But he was right. Off lithium, I was fading fast. Some days, I’d sit with Jason reading the Times in the living room and I’d talk a blue streak, presenting him with all my theories about, say, the deterioration of the American family in the late twentieth century and how it all relates to the decline of an agrarian society. And Jason would mostly sit there, absorbed in the paper, wondering if I would ever shut up. But then most days I’d be bummed out, plain and simple, ineffectual, going blank again.

I really needed my lithium. But I was determined to coldkick it. If cocaine would help, so be it. Coke may be really bad for you in every possible way, but it wouldn’t give me a thyroid disease, thereby turning me into a younger version of my hysterical, exhausted, overwrought mother. So I did a few lines in the bathroom with Jethro, cutting them up on a Pogues CD. Not five minutes after the stuff first started floating around in my brain, I felt a whole lot better. I went out and mixed and mingled. I walked up to strangers and asked if they were having fun. When new guests arrived, I greeted them, kissing them on each cheek, European-style. I offered to fetch a beer or mix a screwdriver, give them a tour of the apartment, or show them where they should throw their coats. I said things like: There’s someone you simply must meet. Or, grabbing some girl’s hand and pulling her across the room: Have I got the guy for you. I was magnanimous and gregarious and all that stuff.

And then, a couple of hours later, I started coming down. I don’t drink, so I didn’t have any alcohol in my system to take the edge off what was happening. But suddenly, everything turned ugly, grotesque. Spooky holograms all over the walls, like acid flashbacks without the color or wonder or other redeeming features. I felt a panic, as if there were things I needed to do while I was still on a coke high, and I had better do them before I completely dropped off. There was the guy I spent a misbegotten night with who said he’d call me and never did but came to the party anyway, and I felt primed for a confrontation. There was my dad, who I really wanted to call just then, if only to remind him that he still owed me my allowance from the four years in high school when I couldn’t find him. There were a zillion other things to do, but I couldn’t remember what they were. I knew only that I wanted a few more minutes to live in this charmed, enchanted, wired state. I wanted just a little more time to feel free and easy and unhampered before returning to my depression. I wanted more coke. MORE! COKE! NOW! I started looking around the bathroom to see if there were any little bits of the powder left so I could keep it going.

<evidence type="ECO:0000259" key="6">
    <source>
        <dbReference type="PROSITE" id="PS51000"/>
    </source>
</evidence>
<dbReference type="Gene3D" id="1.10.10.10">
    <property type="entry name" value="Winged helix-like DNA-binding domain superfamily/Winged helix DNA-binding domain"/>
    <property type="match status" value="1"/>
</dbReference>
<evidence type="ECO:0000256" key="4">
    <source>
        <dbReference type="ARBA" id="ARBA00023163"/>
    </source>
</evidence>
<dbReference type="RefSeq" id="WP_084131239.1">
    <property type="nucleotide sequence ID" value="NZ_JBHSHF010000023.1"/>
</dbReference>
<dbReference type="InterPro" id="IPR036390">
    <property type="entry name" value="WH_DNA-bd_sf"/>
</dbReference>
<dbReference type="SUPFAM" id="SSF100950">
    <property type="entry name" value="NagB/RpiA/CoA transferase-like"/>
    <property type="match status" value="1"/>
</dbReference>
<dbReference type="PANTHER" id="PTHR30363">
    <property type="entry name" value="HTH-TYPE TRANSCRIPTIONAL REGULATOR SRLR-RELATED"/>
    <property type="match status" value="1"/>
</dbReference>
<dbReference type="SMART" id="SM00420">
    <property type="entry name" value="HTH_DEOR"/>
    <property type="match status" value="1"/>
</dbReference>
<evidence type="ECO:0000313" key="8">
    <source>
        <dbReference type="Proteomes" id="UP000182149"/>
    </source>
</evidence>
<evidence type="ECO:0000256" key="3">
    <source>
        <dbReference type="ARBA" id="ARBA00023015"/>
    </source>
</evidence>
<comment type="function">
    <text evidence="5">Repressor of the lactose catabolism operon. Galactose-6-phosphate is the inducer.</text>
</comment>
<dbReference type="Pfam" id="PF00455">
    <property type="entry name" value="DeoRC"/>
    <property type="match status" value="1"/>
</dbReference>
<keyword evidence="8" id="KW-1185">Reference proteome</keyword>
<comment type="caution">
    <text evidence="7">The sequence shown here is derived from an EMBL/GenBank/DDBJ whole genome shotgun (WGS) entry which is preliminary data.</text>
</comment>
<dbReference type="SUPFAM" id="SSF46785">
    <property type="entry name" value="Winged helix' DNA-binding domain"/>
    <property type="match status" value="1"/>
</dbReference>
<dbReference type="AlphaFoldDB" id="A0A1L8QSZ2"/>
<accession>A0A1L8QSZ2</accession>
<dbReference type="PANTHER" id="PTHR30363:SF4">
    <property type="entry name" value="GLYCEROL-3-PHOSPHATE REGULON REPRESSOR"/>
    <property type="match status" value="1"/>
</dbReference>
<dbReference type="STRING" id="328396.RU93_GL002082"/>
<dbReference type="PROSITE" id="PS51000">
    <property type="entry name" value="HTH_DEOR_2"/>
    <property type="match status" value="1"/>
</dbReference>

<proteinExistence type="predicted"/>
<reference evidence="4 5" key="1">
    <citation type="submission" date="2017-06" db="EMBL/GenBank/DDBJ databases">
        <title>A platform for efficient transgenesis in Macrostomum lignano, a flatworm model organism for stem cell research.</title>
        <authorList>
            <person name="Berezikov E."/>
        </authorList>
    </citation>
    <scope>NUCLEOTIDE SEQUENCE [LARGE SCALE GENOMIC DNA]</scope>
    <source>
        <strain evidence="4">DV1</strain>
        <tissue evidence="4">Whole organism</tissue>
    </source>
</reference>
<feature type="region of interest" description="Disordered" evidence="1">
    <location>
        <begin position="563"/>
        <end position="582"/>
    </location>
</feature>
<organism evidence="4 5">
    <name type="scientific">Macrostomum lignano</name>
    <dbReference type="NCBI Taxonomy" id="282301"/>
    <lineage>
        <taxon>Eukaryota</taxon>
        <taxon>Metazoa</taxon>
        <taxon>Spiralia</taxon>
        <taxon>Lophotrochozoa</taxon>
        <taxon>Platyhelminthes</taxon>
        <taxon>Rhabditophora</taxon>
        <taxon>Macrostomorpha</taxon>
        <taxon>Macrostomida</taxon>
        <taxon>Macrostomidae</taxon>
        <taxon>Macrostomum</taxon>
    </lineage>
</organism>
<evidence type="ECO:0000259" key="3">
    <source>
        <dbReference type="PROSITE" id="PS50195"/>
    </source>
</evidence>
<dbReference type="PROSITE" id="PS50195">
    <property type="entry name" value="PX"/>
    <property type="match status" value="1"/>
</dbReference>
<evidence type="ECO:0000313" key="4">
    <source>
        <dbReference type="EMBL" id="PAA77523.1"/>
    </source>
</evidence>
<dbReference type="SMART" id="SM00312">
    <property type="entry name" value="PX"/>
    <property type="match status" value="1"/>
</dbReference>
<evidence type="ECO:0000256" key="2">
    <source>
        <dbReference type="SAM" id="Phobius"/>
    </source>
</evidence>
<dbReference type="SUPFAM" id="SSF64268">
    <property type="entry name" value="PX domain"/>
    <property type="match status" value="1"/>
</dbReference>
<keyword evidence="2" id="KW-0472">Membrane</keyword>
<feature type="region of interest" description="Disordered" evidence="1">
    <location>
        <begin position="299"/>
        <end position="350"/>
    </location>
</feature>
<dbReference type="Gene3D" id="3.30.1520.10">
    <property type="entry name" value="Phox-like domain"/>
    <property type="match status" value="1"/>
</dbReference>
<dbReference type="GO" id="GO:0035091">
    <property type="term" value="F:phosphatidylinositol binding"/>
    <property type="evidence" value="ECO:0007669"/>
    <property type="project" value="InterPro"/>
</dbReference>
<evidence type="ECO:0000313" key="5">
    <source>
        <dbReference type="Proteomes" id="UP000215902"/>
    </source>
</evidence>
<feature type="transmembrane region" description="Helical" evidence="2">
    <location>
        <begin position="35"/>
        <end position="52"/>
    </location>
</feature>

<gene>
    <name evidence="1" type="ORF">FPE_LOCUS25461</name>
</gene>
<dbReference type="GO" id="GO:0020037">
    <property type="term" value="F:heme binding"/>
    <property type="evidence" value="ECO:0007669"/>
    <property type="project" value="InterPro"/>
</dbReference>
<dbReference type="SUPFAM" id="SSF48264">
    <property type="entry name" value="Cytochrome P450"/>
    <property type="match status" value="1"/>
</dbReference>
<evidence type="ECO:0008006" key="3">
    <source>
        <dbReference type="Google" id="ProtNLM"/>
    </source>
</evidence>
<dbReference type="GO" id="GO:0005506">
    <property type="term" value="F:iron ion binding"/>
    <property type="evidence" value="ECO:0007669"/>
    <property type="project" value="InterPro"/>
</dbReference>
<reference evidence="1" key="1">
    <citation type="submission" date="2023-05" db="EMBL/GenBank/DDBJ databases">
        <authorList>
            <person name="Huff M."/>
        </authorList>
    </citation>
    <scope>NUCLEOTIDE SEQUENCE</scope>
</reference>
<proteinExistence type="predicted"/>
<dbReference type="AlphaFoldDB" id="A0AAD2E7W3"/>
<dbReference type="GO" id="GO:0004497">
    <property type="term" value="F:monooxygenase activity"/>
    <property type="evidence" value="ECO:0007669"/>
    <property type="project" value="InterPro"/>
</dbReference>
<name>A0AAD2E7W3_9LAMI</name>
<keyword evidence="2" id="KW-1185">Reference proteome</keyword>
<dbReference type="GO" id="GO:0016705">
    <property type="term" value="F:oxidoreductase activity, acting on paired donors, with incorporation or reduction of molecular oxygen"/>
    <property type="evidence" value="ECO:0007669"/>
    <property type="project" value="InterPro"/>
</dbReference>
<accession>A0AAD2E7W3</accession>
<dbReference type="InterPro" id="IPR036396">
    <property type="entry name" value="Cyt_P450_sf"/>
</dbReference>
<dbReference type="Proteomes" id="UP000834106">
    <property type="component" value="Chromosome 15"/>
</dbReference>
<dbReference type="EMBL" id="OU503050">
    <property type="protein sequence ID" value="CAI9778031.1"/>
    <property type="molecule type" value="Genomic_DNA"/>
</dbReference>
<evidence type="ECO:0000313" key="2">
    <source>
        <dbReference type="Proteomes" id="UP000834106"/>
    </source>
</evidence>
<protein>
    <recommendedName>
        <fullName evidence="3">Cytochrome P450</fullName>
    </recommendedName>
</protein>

As I patted my hands around the sink and frisked the floor, I got the weird sense that this sort of behavior maybe had its place in the eighties, but it seemed really stupid right now, completely passé in the ascetic, adult nineties. And then I reminded myself that life is not a media-generated trend, I’ll be damned if I’m going to deny myself just because of Len Bias and Richard Pryor and whoever else.

So I’m getting ready to ask Jethro to go back up to Spanish Harlem to get us some more of this stuff. I’m making plans, I’m thinking grandiose thoughts, I’m listing all the people I’m going to call once I’m coked up again and have the nerve. I’m deciding to spend the whole night writing an epic Marxist-feminist study of biblical villainesses which I’ve been meaning to get started on for years. Or maybe I’ll just find a twenty-four-hour bookstore and get a copy of Gray’s Anatomy and memorize it in the next few hours, apply to medical school, and become a doctor and solve all my problems and everyone else’s too. I’ve got it all worked out: Everything is going to be just fine.